Hall of Famer Mike Modano joined the “Cam and Strick” podcast this week to discuss his career, and you bet they asked him about how things ended with Babcock in Detroit.
‘I knew this is the end for me’
It turns out, Mike Babcock’s mental games were enough to crush the 40-year-old Modano near the end of the 2010-11 season. Remember, Modano decided to sign a one-year deal with the Red Wings, his hometown team, that year with the hope of making a final playoff run in what was to be the last season of his illustrious career.
The top U.S.-born goal scorer of all time ended up missing a significant portion of that season due to a freak wrist injury, but he was healthy toward the end and ready for the playoffs. He was approaching 1,500 career NHL games, an exclusive club of just 21 players in the history of the league. He needed just one more game, just one more, before the season ended and the playoffs started -- the Red Wings were a shoo-in that year with 104 points, mind you.
But Babcock decided to healthy scratch him, making sure Modano never reached that milestone. The coach had other plans for the fan favorite that would keep him at 1,499 career games played and out of the lineup for the majority of the post season.
“It just happened to come down to one of those last couple games that I got healthy scratched, so I would have hit that 1,500 right on the nose in our last game in our Chicago, but I got healthy scratched a couple games before against Minnesota at home in Detroit, so I ended up with that 1,499. Yeah, it was a bitter pill, still to this point it would have been nice to finish at some type of high note after that season I went through in Detroit, so yeah it’s a tough one. I’m kind of torn on that one.”
Modano said his teammates, particularly Kris Draper and Nicklas Lidstrom, were not pleased with the coach’s decision. Moreover, he said Red Wings GM Ken Holland did not know it was happening or he would have stepped in.
“Yeah, Drapes (Kris Draper) was (upset) ... you know, it was really kind of last second. No one really knew until they got to the game and saw what was happening. And then word spread through the locker room, you know, ‘He would have got 1,500 the next game,’ so Nick (Lidstrom) was a little upset. Kenny Holland didn’t know about it actually until he got to the game. He says to this day he probably would have stepped in and told Mike, ‘We need to have him get to this milestone.’ So yeah, the older guys were frustrated, and I think some of them were already frustrated with Mike at the time way before that. They were all feeling for me at the time.”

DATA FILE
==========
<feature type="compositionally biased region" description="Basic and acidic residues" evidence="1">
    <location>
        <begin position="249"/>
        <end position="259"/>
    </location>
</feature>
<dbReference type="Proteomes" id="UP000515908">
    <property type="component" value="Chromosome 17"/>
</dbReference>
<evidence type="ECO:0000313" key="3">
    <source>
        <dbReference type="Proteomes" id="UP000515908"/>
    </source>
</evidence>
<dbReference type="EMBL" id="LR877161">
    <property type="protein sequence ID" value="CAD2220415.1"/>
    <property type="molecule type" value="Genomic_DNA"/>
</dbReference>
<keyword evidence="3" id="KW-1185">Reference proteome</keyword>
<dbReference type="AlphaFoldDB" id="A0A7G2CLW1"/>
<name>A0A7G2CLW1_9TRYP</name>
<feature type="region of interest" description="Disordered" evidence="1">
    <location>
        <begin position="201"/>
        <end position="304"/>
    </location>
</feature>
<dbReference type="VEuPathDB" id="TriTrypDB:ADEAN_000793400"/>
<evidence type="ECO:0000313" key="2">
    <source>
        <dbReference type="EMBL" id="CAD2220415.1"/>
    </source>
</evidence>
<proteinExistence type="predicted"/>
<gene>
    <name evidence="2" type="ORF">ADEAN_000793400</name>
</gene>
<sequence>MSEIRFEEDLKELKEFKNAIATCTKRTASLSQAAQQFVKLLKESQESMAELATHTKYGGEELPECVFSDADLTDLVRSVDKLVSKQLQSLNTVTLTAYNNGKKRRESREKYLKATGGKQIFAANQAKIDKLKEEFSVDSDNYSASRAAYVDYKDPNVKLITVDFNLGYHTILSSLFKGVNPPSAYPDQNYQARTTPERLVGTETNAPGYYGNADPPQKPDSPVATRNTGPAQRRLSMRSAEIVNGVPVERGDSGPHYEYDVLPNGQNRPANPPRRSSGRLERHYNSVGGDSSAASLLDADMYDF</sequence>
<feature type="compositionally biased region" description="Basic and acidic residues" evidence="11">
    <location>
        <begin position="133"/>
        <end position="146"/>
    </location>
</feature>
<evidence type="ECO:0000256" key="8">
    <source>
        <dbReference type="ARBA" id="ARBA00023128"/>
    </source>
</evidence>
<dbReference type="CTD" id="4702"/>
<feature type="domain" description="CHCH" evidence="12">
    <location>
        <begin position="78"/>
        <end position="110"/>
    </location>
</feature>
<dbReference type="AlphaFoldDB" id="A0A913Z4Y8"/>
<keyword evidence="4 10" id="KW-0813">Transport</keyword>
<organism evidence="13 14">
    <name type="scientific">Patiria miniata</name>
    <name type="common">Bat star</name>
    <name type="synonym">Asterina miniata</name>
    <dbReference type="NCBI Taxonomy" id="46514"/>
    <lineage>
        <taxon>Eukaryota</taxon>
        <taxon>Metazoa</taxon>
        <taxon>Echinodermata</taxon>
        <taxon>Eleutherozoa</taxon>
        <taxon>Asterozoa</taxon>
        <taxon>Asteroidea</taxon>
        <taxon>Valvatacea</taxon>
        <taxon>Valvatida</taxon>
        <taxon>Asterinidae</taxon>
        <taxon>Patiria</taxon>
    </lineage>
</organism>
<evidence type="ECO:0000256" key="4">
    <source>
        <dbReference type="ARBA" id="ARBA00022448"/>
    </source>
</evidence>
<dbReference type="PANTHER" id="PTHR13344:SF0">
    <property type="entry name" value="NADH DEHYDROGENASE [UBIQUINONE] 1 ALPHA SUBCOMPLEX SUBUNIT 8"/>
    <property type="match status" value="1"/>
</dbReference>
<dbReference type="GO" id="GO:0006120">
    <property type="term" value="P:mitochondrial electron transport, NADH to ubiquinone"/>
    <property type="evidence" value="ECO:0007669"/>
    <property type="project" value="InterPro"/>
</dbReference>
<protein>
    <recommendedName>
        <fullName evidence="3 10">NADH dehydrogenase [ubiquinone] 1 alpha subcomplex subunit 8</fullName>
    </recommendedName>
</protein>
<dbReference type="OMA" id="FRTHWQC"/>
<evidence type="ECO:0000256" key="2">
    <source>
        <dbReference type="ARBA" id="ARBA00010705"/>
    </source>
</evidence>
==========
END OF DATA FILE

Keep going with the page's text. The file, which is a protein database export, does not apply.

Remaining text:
He didn’t confront Babcock about it. Modano said he stayed calm, but of course he was upset.
“You know, you’re little bit of both, I think you just know that you could have been out there, feel that you still could contribute, still add to what they’re doing, as far as this team at the time. I felt I was probably in the best shape of my life that particular year in Detroit, in a long time. So yeah, it was a little bit of both. I’m not confrontational, so I didn’t really say anything at the moment. I think it just kind of reiterated to me that this is probably it. I’m just too mentally worn out to do this anymore. We went into the playoffs, got to the second round. I played a game, Game 4 in Phoenix (in the first round) when we clinched that, and then that was it. So I knew this is the end for me.”
Modano did appear in two games in those playoffs, somehow notching an assist over the course. He announced his retirement in the summer.
If you want to hear more from Modano, take a listen to the full episode of that podcast (the Babcock comments start at the 43-minute mark). But before they even get to that, he talks about everything from growing up in Metro Detroit, why he decided to ignore Ron Mason and Red Berenson’s requests to stay in Michigan to play college hockey, and what it was like to bring the NHL to Dallas.
In case you missed it: Babcock on Franzen: ‘I thought we had a really good relationship’